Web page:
I sat in silence for a long while and tried to resolve my confusion. Ten minutes later, it seemed that pity was growing in Aminah for my obvious bafflement. She called me closer. I bounded over, but she quickly put an index finger to her lips, her eyes widening with provocative mischief. I softened my steps and approached without a word, as she hunched near the kitchen curtain. A memory flashed of us both, eight-year-old kids, tiptoeing to peek at Mak Saodah two decades ago. Back then, Mak Saodah had yelled at us before we’d even reached the curtain. This time the shout did not come. I bent down behind Aminah. We were close, so close to each other. I could see the nape of her neck under the coil of her locks, inhale the scent of her body, her hair. Her throat, ready to drown me within its hollows. I felt intoxicated, in disbelief. Excitement surged. My heart pounded. Aminah’s beautiful fingers drew back the kitchen curtain.

Out of the corner of my eye I spied Mak Saodah at work, chopping ingredients, preparing the fire, putting spices into a pan. It took me a few seconds to realize exactly what was so peculiar. Mak Saodah kept spitting on the food as she worked. Then my attention was diverted by Aminah turning toward me, seeming to sense my breath too close and warm on her cheek. I was dumbstruck and at that moment let out my question in a whisper. The old question I’d long buried and thought I’d never ask again.

“Minah, why did you reject my proposal?”

I don’t remember if Aminah answered, because what I then saw in the kitchen stunned me.

Mak Saodah was lifting her sarong high over her knees and, half-squatting, straddled a pot whose contents were on the boil. Her face, a bizarre combination of exertion and hatred, was bloodcurdling. A second later, from where she stood came a familiar sound, a whiz of liquid plashing into a pot. Mak Saodah spat into it for good measure.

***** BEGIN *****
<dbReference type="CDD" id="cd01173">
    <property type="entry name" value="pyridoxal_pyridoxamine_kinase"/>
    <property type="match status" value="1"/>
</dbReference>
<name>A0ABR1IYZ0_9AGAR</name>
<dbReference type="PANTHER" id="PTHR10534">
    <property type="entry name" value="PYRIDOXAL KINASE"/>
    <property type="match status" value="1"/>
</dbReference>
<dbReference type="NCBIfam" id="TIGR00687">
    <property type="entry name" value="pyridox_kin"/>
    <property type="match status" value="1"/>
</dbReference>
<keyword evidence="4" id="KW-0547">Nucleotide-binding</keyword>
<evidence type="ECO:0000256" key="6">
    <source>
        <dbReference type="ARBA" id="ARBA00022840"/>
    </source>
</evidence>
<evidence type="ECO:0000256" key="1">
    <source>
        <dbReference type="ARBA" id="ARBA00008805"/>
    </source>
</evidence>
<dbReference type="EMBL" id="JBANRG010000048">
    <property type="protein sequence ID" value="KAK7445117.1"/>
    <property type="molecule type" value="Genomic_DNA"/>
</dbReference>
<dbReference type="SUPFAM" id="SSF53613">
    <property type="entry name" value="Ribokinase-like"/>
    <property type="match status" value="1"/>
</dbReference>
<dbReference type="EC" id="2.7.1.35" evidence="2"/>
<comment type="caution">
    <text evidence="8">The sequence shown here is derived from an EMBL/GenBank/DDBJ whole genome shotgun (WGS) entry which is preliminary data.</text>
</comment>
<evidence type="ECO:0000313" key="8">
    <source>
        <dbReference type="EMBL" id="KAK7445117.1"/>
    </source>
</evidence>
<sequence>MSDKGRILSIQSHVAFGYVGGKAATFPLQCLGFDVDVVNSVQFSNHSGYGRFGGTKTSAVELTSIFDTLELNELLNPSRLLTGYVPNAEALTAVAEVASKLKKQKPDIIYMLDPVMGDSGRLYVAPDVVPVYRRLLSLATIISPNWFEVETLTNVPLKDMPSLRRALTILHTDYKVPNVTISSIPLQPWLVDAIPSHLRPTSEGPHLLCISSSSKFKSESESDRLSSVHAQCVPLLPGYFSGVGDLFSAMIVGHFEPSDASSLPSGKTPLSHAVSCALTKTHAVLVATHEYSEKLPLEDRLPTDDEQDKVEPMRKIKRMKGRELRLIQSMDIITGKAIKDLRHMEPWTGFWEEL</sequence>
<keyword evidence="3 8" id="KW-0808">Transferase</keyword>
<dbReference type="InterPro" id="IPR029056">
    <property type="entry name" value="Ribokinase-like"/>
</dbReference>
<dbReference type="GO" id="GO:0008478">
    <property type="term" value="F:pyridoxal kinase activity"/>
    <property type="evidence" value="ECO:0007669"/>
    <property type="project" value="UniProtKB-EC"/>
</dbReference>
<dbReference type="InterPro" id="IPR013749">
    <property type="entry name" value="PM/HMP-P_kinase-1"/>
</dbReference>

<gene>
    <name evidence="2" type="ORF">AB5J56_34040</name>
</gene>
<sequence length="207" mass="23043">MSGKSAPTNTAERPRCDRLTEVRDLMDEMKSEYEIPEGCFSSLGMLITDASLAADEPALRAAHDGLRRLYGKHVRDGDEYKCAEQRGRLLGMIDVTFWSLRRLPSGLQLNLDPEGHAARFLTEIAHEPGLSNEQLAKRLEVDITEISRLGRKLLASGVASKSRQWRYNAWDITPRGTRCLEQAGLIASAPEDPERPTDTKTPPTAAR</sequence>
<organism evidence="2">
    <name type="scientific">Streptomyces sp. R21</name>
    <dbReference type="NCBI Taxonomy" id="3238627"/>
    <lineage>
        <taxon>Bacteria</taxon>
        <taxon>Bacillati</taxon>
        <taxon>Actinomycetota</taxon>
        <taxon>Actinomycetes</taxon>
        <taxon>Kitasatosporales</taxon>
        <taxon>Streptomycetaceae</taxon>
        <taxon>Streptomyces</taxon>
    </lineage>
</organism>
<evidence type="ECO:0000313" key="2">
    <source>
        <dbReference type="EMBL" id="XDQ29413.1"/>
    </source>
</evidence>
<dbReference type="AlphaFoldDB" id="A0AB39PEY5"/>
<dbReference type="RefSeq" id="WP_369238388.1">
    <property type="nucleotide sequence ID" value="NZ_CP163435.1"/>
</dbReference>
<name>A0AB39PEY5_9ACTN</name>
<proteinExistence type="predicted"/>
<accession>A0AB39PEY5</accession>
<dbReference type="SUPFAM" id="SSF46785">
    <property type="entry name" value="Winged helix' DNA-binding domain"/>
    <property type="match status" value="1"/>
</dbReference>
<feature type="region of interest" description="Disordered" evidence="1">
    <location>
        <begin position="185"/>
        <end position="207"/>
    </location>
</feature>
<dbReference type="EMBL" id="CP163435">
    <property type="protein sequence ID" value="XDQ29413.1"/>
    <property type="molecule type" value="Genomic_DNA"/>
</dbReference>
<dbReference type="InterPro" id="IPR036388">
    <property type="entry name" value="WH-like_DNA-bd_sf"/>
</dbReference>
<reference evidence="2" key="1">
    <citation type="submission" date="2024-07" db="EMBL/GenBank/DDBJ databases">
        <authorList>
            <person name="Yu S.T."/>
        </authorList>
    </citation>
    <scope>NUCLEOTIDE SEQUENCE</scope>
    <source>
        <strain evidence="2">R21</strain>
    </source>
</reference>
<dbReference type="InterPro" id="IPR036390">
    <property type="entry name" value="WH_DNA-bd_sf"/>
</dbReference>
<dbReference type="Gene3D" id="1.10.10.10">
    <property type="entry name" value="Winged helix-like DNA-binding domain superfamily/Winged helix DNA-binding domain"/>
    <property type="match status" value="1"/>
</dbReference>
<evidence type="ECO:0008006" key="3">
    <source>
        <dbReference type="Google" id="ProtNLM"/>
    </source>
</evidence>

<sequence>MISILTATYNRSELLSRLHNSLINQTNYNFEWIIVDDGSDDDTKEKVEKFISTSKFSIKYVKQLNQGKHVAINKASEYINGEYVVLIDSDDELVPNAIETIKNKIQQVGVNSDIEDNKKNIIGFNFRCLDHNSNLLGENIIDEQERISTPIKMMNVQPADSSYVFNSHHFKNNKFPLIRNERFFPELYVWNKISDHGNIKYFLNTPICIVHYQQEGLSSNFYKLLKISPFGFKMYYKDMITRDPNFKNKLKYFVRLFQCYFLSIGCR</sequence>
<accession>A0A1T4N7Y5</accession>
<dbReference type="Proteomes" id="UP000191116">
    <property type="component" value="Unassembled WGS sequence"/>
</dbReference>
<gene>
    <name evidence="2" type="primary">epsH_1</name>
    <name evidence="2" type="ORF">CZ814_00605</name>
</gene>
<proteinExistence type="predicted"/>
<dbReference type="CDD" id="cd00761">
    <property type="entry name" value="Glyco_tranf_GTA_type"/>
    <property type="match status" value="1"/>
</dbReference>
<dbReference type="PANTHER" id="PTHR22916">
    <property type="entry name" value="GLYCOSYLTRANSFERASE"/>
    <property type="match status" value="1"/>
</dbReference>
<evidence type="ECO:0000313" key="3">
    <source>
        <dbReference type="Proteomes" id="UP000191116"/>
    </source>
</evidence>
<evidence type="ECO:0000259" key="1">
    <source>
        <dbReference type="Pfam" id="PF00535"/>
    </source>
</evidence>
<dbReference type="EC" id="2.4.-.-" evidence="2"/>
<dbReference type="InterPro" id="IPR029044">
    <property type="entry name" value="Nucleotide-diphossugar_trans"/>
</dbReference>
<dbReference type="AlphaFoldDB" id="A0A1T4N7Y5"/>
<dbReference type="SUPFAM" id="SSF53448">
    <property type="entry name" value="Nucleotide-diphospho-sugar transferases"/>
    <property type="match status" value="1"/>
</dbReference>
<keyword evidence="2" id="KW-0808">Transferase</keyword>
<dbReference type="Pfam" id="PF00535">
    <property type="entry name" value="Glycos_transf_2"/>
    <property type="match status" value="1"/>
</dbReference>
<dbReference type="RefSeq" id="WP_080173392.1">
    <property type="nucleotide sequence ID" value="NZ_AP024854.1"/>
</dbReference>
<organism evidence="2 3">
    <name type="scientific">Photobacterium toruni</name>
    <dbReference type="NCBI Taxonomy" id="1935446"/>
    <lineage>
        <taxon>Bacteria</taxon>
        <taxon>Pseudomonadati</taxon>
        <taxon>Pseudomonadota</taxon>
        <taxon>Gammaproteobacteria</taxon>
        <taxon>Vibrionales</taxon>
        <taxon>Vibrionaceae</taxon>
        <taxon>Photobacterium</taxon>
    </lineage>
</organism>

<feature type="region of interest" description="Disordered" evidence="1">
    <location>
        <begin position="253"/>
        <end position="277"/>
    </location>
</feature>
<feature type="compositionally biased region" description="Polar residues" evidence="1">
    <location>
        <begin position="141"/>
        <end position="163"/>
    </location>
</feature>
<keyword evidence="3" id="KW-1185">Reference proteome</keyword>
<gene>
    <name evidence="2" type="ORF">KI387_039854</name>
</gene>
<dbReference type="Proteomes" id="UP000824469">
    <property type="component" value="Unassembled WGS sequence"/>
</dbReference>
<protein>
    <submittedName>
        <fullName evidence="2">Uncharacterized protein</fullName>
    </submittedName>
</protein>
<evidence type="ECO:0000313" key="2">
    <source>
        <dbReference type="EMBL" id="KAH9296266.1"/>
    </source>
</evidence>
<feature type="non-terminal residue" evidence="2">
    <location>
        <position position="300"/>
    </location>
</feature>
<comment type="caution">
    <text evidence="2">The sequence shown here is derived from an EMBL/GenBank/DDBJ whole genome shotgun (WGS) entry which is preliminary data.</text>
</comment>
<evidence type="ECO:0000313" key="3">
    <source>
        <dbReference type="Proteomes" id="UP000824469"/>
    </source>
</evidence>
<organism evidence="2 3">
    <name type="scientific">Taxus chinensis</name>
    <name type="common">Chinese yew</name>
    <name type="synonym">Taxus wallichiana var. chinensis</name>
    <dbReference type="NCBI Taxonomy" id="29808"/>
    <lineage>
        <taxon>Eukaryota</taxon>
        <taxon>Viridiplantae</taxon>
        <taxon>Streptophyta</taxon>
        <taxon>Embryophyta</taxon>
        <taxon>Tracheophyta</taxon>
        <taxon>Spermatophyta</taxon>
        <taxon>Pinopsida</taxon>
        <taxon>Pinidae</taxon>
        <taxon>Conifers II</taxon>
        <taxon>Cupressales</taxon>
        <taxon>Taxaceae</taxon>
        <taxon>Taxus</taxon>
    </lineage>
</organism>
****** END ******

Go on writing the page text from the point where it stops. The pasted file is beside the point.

The hiss and gurgle had yet to finish when Mak Saodah’s eyes pierced me with a sharp stare.


After the memorial service dispersed, I sat next to Wak Misnah. I had to listen to her pious admonitions as I helped her distribute the bamboo containers of food. Her advice had become absurd, but my aunt seemed eager to ramble incoherently to stave off distress. Two of her children had been on the verge of murdering each other that very afternoon.

Even though I know these two teachings like the back of my hand, I realized that I’d never understood them as fully as I did now. First, as she reminded me: there are 42 types of madness among humans. “If you want to understand everything, just think of your elder, the late Haji Ismail, and what he did.” Second: human madness has long been segregated. Madmen in the streets, madwomen in the kitchen. “That’s why none of you have ever understood. Don’t go thinking you’re smarter than this old auntie of yours, or I’ll poison you to death.”

As far as I’m concerned, though, being poisoned alive is much more gruesome.

Ugoran Prasad is a cross-medium fictionist and performance researcher. He is a resident dramaturg of an experimental theatre collective, Teater Garasi and a founding member and performing-lyricist for an independent rock band, Melancholic Bitch. He is currently completing his doctorate in Theatre and Performance at the Graduate Center, City University of New York.

Stephen J. Epstein is the Director of the Asian Languages and Cultures Programme at Victoria University of Wellington in New Zealand, and served as the 2013–14 President of the New Zealand Asian Studies Society. He has published widely on contemporary Korean society, literature and popular culture and translated numerous pieces of Korean and Indonesian fiction.